Public policy expert explains education voucher bills

By Natalie Sadler Anchor/Reporter
Posted 6:00AM on Sunday 27th February 2022 ( 1 year ago )

Two bills proposed in the Georgia state legislature, House Bill 60 and 999, would give selected families a $6,000 subsidy to apply towards homeschooling, private school tuition or tutors. However, some parents and educators think that these bills will divert money from public education.

Buzz Brockway, the vice president of public policy at the Georgia Center for Opportunity, spoke on WDUN’s “Newsroom” to explain the purpose and need for House Bill 60 and 999.

“The idea is that the money should follow the child and parents can direct that,” Brockway said. “These two bills would give parents that opportunity to use them for things like private or homeschool tuition. Parents of special needs children might be able to have some additional therapy or tutoring for other parents. It puts the parents in control of the money that is spent on their child's behalf."

The two bills differ on their funding mechanisms. House Bill 60 would use the Quality Basic Education dollars in accounts to be directed by parents, whereas House Bill 999 would set up a separate, legislature-funded program.

There comes the risk of legislature change with House Bill 999. Brockway prefers House Bill 60 because Governor Kemp and former Governor Deal have fully funded QBE for the first time.

“There’s all this additional money that has come down from the federal government, and will continue to come down for the next three years, in efforts to address problems that arose from the pandemic,” Brockway said. “Now public schools have money and this is a great time to empower parents.”

With charter school enrollment in Georgia increasing by 9%, Brockway says parents want a choice in their childrens’ education.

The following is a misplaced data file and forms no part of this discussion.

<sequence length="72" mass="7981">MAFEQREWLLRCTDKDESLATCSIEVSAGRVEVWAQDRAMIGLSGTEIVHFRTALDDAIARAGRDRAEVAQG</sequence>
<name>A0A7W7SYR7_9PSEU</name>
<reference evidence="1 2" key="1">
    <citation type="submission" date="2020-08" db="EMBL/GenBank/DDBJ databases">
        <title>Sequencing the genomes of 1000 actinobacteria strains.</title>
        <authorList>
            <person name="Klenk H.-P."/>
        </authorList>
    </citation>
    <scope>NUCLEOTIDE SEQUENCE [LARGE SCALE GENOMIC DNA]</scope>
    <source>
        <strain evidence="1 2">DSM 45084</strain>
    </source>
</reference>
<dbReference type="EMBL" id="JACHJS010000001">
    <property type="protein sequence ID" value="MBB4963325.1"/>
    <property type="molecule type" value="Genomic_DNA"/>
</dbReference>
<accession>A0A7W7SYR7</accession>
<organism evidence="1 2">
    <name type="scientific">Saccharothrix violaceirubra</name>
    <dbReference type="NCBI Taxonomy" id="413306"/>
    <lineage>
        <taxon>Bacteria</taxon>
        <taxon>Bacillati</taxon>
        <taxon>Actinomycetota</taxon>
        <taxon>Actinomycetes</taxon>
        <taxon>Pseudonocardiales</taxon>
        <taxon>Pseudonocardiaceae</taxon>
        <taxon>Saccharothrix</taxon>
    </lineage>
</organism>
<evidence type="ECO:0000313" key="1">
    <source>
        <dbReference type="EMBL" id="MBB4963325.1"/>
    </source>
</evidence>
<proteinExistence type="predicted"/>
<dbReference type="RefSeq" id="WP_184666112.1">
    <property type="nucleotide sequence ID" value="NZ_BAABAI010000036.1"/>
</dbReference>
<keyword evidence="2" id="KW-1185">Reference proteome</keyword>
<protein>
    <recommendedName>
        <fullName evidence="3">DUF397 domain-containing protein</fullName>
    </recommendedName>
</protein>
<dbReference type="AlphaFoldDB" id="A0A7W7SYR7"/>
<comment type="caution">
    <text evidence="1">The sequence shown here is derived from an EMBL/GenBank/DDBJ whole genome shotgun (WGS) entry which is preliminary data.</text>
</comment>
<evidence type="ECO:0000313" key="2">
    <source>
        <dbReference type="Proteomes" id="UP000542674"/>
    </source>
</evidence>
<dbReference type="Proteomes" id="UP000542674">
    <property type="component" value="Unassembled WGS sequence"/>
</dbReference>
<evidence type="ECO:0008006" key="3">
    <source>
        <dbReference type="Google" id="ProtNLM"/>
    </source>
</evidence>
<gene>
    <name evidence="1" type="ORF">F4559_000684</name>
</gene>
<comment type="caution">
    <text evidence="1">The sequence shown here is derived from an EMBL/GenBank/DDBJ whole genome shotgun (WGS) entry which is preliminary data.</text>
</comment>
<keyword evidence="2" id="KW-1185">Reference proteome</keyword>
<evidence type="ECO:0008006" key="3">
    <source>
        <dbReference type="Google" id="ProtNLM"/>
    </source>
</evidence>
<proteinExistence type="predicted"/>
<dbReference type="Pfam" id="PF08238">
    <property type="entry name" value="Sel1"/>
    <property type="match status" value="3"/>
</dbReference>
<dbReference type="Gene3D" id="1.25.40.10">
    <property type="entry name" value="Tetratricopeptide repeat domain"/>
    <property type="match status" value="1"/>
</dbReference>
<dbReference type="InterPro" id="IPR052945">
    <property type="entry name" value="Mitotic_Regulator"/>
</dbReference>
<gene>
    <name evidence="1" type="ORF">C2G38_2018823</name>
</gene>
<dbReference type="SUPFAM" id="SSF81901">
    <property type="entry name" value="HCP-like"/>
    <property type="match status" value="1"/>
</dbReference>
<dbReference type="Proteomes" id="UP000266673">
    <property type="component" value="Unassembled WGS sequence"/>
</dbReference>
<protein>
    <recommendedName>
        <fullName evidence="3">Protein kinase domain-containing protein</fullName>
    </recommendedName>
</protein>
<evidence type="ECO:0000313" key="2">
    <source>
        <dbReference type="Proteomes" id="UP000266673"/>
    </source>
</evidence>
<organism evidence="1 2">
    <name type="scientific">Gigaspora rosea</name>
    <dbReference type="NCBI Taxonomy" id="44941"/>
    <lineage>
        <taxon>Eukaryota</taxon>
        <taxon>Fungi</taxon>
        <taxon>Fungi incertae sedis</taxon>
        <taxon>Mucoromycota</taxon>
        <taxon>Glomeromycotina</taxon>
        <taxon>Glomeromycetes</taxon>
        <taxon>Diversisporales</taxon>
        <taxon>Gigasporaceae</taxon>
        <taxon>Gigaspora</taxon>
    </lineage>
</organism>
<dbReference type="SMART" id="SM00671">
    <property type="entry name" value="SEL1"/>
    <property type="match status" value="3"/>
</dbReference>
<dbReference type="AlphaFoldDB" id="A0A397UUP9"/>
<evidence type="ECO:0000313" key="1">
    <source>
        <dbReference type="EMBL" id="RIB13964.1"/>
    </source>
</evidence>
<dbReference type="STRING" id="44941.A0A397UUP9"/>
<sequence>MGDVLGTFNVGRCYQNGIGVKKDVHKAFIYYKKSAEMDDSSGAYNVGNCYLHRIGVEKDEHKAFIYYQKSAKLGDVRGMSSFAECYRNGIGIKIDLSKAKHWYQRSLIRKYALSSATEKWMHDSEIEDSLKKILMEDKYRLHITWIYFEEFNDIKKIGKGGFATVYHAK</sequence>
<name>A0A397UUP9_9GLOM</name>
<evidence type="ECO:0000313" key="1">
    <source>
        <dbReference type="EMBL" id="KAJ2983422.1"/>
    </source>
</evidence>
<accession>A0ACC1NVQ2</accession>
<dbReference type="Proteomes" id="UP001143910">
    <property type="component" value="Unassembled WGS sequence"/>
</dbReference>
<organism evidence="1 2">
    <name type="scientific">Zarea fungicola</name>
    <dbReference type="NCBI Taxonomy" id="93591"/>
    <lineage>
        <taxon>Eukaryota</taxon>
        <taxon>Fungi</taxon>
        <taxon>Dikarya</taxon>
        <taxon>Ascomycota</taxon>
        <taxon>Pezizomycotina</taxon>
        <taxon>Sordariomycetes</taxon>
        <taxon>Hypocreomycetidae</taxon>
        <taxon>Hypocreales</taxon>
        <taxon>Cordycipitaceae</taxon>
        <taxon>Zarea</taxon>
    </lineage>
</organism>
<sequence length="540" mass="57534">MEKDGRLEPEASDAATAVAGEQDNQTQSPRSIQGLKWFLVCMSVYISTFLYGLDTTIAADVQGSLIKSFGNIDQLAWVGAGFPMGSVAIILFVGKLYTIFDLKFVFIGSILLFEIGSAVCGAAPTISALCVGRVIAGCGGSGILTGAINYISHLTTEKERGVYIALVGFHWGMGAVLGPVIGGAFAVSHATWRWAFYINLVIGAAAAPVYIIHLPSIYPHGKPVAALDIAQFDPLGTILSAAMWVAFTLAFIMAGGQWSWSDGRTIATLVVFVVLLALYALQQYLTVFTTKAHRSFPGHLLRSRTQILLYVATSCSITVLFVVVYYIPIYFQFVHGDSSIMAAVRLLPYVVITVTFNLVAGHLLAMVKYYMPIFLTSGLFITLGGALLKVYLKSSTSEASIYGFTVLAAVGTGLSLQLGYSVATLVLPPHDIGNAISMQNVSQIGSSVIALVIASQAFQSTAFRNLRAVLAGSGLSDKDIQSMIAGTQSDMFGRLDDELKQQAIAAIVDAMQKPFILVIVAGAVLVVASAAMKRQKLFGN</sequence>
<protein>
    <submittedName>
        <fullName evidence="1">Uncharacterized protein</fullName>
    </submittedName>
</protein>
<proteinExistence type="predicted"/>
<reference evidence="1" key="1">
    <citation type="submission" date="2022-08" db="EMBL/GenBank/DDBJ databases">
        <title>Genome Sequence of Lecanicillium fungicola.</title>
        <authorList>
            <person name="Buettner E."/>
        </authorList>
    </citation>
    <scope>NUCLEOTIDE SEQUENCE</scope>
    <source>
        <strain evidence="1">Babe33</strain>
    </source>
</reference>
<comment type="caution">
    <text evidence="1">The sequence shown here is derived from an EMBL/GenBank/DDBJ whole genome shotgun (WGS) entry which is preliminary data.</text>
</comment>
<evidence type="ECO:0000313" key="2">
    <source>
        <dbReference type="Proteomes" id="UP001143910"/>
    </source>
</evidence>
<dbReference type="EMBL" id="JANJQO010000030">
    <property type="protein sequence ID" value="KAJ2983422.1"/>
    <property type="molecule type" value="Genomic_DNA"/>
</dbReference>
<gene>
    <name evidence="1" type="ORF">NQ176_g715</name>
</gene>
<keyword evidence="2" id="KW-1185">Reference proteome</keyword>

“Parents in poll after poll are saying that they don’t want things to go back to the way they were before the pandemic,” Brockway said. “They want change. Part of that change is that parents want to be empowered.”

The future for House Bill 60 and 999 remains uncertain, after House Speaker David Ralston pronounced that they are dead. However, Brockway and proponents of both bills remain hopeful that they will be passed this year.

One of the most challenging aspects of these bills is to balance parents’ differing perspectives on what material should and should not be taught in school curriculum. According to Brockway, these debates should be solved at the local level in a respectful manner that allows teachers to do their jobs and parents to stay informed.

“The goal is to make sure that kids are learning and meet the standards,” Brockway said. “And how you get there, there’s all sorts of different ways. I think that’s why there’s a focus on transparency. That’s why we believe school choice is very important because if you have a view that disagrees with your school board, you ought to be able to have options there.”

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